Deborah Gold’s diagnosis is accurate (Jan. 4 Statesman, Guest Opinion): Idaho’s political system is sick. She called it unhealthy because it functions as one-party state and prescribed opening the primary.
Reopening the primary does two things. One, it returns the privacy to all voters that we used to take for granted, what we called “the sanctity of the voting booth.”
Second, reopening the primary gives back to unaffiliated voters the freedom to choose to vote on elected positions that are decided in the primary (those offices where only Republicans run). If the primary is not reopened, then either put those races on the unaffiliated (nonpartisan) ticket, or the candidates should have to run in the general election. Fair is fair.
When a government-funded primary — in what is essentially a one-party state — excludes taxpaying voters from voting on decisive races, it is taxation without the opportunity to decide representation.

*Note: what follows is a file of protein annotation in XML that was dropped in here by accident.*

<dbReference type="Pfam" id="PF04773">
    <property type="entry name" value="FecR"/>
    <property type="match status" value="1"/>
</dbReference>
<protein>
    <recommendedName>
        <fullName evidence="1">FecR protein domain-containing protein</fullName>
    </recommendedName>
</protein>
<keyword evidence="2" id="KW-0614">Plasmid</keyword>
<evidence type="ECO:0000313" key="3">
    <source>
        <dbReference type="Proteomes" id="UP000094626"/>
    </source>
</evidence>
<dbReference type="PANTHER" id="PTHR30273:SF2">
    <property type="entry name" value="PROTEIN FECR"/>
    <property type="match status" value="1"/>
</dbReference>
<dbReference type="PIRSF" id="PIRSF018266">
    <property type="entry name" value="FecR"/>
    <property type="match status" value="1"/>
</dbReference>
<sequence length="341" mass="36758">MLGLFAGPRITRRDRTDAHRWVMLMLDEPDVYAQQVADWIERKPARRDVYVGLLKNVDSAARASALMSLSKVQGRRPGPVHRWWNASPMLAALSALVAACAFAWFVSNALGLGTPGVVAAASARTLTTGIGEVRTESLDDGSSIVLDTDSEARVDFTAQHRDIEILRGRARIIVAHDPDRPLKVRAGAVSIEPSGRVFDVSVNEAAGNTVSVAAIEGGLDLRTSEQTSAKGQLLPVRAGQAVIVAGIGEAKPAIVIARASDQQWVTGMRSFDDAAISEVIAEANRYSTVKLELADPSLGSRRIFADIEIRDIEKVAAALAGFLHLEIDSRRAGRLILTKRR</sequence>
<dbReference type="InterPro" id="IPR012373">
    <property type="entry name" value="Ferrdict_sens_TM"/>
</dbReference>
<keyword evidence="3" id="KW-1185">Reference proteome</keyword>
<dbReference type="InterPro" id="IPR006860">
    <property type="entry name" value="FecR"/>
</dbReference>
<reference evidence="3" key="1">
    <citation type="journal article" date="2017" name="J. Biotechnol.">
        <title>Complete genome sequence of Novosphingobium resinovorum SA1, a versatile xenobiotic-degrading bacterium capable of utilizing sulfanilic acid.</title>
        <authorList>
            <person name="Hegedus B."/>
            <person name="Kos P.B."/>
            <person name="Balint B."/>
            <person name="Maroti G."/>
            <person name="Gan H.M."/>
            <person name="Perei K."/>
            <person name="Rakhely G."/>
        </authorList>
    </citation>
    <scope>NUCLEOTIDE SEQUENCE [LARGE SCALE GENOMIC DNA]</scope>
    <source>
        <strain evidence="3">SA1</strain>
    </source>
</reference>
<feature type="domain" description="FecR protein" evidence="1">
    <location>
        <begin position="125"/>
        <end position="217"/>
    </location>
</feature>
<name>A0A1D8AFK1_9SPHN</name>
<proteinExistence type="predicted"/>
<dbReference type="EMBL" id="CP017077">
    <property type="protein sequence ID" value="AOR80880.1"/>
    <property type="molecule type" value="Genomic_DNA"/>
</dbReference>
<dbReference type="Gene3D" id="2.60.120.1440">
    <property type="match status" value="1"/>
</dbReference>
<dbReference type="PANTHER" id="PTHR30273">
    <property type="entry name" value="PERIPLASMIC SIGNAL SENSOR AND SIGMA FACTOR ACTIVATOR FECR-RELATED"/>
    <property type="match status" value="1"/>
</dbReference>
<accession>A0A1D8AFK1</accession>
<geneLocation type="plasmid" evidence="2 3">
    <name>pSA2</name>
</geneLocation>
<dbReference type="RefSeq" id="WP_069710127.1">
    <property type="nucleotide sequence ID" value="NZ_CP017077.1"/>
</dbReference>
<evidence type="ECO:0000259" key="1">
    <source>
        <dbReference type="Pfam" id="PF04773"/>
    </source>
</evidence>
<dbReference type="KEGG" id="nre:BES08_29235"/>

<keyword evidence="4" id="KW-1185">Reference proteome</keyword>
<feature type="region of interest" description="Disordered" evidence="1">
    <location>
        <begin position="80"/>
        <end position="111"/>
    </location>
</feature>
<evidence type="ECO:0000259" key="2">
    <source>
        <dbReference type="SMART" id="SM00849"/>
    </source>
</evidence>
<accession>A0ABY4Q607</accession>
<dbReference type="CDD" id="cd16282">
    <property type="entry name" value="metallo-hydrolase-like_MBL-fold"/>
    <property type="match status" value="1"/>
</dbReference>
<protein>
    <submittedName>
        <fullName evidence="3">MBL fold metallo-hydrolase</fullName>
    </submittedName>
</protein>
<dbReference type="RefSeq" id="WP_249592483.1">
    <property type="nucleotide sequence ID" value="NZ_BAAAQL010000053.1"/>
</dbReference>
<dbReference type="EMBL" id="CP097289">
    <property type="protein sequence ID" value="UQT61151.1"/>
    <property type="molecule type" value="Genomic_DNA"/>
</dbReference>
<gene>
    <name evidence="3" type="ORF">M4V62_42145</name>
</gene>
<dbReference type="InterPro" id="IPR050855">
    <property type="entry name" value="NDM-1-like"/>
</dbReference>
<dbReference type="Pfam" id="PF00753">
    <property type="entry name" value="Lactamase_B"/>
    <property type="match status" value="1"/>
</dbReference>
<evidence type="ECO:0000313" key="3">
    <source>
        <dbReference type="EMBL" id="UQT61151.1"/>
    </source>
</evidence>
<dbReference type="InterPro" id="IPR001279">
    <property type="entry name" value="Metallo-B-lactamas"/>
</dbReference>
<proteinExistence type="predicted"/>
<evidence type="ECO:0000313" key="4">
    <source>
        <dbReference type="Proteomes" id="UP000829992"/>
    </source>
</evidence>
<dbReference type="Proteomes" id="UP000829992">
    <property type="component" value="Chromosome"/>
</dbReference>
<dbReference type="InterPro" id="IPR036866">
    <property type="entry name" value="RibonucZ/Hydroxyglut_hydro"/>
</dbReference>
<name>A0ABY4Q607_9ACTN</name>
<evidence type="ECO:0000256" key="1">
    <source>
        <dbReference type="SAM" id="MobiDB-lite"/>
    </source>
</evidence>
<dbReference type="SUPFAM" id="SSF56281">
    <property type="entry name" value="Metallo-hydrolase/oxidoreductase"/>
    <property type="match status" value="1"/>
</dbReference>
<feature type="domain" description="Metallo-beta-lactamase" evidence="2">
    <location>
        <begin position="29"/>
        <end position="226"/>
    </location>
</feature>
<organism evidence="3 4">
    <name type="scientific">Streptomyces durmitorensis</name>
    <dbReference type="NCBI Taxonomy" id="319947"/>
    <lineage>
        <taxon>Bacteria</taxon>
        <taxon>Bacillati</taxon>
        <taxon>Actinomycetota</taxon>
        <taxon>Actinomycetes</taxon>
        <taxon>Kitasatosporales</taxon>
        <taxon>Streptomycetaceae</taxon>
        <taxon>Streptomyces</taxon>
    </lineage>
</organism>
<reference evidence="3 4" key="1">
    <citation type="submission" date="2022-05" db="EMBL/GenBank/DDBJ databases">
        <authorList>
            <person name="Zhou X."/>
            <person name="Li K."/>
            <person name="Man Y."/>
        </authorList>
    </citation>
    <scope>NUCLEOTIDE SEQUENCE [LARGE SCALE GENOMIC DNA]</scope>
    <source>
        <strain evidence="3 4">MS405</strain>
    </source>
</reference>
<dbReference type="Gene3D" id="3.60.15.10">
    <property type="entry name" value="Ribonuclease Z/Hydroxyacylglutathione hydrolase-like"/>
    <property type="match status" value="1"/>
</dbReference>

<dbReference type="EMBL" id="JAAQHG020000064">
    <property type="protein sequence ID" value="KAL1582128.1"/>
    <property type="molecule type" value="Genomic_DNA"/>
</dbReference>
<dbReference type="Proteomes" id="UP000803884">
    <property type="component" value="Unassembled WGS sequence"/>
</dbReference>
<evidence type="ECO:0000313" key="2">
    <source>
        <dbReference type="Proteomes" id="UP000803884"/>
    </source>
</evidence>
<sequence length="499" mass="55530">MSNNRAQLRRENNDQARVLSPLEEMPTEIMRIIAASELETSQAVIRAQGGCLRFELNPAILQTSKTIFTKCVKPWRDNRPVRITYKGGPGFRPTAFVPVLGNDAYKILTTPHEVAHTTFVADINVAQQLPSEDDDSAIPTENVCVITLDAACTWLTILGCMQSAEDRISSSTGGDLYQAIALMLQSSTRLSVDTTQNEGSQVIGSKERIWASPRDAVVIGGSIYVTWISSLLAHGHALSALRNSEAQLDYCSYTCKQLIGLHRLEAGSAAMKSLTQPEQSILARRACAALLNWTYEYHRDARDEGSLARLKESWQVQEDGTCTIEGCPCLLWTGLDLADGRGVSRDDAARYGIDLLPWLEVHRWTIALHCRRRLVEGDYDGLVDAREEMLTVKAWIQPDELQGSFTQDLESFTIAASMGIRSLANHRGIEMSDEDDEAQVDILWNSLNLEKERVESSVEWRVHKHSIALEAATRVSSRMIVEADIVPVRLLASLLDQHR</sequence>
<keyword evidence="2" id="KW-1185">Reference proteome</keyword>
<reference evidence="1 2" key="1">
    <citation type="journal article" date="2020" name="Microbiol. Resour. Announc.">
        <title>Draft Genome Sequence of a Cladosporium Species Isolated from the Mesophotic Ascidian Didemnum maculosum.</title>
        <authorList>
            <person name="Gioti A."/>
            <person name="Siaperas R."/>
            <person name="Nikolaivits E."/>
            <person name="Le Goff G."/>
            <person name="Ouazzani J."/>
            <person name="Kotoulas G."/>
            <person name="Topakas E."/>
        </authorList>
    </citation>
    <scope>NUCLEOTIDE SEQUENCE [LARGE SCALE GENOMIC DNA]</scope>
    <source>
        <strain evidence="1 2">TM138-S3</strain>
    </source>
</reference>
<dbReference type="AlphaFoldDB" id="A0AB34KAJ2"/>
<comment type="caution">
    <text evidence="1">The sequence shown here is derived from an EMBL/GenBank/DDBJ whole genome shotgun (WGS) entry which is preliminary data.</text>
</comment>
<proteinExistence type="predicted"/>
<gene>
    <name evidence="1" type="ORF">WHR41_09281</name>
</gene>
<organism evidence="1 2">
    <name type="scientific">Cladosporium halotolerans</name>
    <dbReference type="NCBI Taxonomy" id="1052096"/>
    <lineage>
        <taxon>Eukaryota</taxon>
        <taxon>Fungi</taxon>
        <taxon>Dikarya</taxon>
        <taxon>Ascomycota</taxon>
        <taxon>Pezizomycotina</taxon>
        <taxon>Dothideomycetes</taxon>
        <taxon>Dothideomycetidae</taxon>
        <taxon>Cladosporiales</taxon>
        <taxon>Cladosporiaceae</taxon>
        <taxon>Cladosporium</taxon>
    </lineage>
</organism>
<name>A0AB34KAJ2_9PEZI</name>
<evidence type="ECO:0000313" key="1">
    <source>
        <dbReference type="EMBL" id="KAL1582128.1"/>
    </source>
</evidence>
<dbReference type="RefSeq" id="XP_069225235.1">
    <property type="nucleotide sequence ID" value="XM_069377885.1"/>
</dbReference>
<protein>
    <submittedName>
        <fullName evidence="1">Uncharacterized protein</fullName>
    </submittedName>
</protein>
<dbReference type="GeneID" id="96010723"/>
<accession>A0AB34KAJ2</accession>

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But a return to an open primary — alone — won’t cure the disease of a one-party state. The logical political tool unaffiliated voters have available is the second party. Help the Democratic Party become competitive. Republicans believe in competition. After all, isn’t competition what drives us away from mediocrity and toward excellence?
Victoria M. Young, Caldwell